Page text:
In the recently passed 2016 budget of the federal government of Nigeria by the National Assembly, over 892 federal government entities are to spend N3.424 billion on internet connectivity, its had been gathered.
According to investigations, this figure does not include the many interventions by donors such as NITDA, NCC, CBN, PTDF, and others that are not reflected in the Federal Budget. This is also separate from the N3 billion provided in the service wide vote for “Funding of Galaxy Backbone Infrastructure,” Galaxy Backbone is the government-backed “Internet Service Provider”.
Reacting to the development Dewole Ajao, operations manager, Bandwidth Consortium, he has had a front-row seat in the evolution of Internet connectivity in Nigeria for about fifteen years, said that assuming the best intentions by all persons involved in the retail purchase of Internet access for the Federal Government’s 892 entities, the amount of N3.424 billion will buy a total of about 4,076Mbps (Megabits per second) dedicated Internet bandwidth for a year. This comes to an average of 4.5Mbps per federal government entity.
“Because corporate Internet connectivity is prepaid monthly/quarterly/annually and the actual users are mostly ignorant of the terms and conditions, network operators easily get away with frequent service outages and degradation. Very few Nigerians are aware that they can penalize network operators for poor quality of service. Too many people just drop their shoulders in despair and accept frequent Internet service failure as a part of life. If every major customer were to be like me and run automated systems that keep evidence of service availability and quality to enable administration of penalties against network operators, many service providers will sit up and provide better services,” he explained.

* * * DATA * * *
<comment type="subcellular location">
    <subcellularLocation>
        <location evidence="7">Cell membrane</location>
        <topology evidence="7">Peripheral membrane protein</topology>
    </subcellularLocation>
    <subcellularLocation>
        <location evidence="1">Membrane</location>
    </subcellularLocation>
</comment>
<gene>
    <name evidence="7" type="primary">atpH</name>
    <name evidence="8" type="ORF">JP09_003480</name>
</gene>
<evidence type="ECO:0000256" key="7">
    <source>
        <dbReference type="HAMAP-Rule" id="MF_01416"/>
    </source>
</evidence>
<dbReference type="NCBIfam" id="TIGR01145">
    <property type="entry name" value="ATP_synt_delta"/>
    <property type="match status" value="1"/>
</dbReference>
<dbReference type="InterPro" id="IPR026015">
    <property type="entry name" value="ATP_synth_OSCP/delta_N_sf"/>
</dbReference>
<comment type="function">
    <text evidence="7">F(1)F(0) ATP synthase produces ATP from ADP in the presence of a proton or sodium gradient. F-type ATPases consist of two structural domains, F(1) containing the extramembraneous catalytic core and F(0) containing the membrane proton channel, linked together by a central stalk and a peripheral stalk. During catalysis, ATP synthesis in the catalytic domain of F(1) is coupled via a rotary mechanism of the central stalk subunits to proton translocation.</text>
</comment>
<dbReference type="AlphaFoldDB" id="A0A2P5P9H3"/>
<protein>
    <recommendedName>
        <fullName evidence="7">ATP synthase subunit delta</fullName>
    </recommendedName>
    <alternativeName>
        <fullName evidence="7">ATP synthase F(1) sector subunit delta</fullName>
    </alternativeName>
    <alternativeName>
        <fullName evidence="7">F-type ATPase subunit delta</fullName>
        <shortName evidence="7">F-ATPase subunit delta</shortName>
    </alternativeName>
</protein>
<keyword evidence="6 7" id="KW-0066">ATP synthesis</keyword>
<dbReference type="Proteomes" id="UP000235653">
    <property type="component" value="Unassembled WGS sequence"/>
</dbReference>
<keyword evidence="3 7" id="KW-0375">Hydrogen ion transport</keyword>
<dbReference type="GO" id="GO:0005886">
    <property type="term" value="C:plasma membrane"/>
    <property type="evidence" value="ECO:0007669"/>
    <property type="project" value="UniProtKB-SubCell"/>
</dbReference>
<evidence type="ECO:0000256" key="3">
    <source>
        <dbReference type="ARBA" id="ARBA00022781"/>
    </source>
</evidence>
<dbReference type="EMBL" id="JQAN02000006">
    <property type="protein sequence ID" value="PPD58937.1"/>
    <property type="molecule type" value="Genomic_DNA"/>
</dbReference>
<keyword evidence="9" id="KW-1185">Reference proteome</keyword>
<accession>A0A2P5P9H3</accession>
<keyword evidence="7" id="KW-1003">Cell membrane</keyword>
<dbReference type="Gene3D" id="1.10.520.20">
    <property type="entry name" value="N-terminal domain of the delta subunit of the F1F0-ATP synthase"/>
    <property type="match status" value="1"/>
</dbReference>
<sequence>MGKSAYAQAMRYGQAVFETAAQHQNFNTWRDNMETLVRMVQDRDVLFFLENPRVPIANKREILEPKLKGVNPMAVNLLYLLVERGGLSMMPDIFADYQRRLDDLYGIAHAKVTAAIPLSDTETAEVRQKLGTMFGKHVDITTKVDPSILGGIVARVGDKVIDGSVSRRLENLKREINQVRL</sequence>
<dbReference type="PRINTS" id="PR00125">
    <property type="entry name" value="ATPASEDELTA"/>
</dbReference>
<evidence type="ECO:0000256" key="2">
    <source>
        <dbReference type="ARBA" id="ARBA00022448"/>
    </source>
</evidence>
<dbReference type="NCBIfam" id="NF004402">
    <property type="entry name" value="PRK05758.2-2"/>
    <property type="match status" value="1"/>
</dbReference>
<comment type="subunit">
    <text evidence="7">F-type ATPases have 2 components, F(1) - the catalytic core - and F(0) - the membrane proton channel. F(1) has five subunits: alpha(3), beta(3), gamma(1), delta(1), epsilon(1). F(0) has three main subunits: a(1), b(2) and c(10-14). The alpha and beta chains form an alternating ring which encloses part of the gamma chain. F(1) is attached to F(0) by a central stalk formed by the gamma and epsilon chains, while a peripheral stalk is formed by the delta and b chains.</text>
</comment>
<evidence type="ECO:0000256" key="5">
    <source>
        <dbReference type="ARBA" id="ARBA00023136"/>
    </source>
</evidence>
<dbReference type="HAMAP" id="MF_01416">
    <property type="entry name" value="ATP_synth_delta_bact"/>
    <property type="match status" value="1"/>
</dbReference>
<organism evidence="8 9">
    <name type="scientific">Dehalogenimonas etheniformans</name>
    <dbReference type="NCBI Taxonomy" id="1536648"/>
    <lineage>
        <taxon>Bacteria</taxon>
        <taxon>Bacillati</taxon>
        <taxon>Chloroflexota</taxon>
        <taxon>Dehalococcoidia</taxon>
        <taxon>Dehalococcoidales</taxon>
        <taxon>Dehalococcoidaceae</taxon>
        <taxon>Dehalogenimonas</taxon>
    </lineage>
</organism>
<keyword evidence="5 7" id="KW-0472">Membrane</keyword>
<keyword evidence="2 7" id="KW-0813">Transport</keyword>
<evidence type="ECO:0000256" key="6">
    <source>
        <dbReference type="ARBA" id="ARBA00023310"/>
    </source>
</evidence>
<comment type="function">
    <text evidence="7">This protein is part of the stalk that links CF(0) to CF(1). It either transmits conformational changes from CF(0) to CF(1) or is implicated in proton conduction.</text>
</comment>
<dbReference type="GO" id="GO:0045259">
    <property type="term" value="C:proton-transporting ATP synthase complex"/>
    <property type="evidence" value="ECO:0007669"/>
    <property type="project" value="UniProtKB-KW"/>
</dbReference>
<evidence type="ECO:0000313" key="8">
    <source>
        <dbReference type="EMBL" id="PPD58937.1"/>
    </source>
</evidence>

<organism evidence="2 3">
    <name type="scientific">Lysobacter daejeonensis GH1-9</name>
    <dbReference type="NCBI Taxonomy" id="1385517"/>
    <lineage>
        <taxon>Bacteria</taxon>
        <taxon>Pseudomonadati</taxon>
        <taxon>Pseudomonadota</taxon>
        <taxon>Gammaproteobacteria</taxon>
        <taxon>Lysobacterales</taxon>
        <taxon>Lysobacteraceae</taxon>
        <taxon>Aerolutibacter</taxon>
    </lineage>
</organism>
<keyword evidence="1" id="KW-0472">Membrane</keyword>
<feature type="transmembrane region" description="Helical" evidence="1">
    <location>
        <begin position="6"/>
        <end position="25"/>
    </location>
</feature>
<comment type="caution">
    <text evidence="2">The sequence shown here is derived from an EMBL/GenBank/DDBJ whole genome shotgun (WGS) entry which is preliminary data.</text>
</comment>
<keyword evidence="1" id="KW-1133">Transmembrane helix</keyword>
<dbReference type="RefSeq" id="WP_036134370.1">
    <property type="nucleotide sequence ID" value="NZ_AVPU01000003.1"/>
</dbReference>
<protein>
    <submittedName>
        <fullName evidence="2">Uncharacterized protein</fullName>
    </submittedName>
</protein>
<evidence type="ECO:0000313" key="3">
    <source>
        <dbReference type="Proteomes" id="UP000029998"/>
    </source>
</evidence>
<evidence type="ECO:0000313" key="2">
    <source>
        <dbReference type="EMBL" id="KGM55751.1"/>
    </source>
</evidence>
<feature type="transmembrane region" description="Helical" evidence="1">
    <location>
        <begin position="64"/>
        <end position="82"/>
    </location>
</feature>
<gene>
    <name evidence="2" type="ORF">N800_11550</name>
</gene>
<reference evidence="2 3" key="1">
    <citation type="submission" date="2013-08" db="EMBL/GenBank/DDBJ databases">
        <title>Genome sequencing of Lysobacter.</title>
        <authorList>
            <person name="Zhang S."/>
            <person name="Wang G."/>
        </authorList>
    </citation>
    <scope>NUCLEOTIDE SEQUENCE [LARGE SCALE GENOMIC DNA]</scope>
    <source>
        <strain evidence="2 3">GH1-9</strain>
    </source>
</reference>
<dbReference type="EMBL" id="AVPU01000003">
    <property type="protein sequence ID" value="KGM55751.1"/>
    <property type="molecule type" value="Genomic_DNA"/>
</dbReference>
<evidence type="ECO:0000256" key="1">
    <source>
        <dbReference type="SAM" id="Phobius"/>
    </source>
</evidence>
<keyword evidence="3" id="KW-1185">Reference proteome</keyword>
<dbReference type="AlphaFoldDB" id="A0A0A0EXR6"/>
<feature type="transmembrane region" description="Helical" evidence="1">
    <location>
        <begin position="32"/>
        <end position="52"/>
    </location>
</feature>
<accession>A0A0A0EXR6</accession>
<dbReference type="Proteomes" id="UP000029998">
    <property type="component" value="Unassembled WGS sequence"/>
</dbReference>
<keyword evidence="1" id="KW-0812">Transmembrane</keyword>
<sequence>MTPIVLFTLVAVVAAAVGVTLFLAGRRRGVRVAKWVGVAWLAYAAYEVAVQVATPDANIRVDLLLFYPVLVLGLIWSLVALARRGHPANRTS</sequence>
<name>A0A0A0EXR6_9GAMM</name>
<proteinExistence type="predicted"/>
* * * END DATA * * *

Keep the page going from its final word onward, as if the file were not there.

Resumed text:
According to him, ‘sadly, rather than deal with the underlying issues, the Nigerian customer will move to a new operator and grant a one year lease of life to another rubbish service provider with a sweet-mouthed smooth-talking sales team.
Since the demise of the national telephone carrier NITEL, Nigeria has not had reliable national data communication infrastructure. Failure to support the use of creative ad-hoc solutions has further led to an over dependence on Internet service providers. This over-dependence means that despite the workforce that you are spending billions of naira to maintain, you are back to zero connectivity the moment you are unable to pay the rental bills.’
He noted that without being the Federal Government of Nigeria, any organization could join forces with like-minded organizations to become wholesale joint-venture buyers that get wholesale benefits rather than retail restrictions.
“If you are unable to coordinate such a joint-venture on your own, you can join an existing one like the Bandwidth Consortium which has served the purposes of members (mostly in Research and Education) for over 10 years.